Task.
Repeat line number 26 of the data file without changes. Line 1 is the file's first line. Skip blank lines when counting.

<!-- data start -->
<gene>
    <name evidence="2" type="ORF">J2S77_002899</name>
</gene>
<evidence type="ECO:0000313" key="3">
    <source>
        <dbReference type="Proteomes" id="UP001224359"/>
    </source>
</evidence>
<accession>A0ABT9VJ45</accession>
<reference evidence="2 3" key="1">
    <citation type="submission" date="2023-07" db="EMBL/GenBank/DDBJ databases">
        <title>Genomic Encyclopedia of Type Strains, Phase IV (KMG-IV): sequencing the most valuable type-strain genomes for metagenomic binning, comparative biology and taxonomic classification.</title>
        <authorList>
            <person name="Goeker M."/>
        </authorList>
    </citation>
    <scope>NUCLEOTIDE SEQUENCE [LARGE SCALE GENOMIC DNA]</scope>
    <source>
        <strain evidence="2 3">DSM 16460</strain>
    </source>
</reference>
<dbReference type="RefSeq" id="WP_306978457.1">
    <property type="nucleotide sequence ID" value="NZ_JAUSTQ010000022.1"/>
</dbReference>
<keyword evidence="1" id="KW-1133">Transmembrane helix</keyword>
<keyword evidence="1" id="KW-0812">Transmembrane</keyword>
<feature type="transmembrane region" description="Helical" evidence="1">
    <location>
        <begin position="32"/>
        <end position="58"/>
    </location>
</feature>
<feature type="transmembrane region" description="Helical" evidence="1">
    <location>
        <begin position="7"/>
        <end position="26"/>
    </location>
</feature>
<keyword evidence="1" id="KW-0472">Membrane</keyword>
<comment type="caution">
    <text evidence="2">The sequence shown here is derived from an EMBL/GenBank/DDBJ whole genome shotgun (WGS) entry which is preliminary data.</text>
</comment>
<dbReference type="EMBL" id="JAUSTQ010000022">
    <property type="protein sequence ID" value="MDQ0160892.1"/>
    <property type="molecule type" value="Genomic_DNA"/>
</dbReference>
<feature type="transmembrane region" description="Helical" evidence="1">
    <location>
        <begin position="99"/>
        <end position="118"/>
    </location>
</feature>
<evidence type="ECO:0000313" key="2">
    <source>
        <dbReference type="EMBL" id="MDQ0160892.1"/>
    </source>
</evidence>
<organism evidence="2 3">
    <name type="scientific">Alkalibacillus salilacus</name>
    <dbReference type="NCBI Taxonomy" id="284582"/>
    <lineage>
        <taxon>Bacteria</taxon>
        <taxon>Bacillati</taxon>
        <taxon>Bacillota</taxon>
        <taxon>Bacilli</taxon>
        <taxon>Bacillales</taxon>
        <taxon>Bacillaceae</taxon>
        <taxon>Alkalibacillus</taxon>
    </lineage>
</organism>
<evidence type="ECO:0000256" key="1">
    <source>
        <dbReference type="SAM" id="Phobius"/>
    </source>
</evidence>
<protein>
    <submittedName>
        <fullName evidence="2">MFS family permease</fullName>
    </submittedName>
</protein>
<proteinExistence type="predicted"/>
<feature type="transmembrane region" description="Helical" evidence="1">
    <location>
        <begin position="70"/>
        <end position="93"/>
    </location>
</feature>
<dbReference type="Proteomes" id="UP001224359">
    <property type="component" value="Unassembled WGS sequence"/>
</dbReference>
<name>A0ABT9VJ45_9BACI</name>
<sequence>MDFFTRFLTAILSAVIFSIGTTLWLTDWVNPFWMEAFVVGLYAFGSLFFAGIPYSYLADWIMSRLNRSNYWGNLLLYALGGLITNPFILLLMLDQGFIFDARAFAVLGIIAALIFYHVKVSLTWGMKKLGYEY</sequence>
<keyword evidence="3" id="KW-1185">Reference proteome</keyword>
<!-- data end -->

<keyword evidence="1" id="KW-0812">Transmembrane</keyword>